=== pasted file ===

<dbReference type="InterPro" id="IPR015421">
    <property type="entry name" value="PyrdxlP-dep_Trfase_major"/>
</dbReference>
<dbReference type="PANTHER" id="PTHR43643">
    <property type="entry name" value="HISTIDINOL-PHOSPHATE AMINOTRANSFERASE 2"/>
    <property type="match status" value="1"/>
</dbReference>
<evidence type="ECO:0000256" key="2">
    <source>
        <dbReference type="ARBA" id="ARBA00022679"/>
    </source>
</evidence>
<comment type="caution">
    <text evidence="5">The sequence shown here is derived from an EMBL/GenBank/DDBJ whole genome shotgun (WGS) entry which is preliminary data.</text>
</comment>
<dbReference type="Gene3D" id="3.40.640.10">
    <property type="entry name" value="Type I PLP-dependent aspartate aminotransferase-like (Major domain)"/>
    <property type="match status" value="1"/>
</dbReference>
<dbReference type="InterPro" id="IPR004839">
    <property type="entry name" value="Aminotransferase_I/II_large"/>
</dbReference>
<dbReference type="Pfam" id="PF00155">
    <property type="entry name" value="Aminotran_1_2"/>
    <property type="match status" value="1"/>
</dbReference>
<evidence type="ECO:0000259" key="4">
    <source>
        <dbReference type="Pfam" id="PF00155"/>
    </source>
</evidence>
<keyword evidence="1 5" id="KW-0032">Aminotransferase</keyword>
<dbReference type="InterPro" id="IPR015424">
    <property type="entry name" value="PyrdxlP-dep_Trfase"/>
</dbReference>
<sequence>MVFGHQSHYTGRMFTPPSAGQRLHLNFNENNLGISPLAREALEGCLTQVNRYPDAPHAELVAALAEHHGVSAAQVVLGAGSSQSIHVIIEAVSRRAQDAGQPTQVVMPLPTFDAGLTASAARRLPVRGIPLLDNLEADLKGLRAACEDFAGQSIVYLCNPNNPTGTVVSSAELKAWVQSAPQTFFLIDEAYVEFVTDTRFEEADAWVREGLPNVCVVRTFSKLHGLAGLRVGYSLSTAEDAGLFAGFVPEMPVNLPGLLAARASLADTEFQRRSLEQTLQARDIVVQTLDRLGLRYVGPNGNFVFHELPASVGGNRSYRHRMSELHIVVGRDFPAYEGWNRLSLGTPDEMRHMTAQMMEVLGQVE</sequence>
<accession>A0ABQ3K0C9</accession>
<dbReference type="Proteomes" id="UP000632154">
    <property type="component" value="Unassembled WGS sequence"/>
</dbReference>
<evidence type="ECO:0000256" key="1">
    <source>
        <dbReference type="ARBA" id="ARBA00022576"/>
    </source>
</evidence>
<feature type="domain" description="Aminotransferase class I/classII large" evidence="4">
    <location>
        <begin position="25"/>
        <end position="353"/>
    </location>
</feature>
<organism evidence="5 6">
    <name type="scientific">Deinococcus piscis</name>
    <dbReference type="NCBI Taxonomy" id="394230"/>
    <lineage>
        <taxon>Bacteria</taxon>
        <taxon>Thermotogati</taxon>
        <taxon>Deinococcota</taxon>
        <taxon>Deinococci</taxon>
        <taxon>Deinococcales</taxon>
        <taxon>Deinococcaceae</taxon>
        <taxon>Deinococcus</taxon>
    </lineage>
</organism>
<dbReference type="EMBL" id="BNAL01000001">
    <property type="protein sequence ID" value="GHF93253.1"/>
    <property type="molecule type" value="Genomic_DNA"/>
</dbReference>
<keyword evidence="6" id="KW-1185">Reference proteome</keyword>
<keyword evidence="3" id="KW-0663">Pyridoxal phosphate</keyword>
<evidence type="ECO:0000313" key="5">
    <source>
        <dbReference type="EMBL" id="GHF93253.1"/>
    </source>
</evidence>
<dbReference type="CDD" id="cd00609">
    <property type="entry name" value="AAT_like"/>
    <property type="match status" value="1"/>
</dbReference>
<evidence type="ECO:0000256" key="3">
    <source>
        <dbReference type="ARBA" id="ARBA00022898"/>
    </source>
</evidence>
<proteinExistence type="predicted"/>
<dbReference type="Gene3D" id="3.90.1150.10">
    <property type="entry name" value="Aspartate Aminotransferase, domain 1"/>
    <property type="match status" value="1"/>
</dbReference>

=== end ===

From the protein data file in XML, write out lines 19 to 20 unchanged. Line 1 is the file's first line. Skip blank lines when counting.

</dbReference>
<dbReference type="InterPro" id="IPR004839">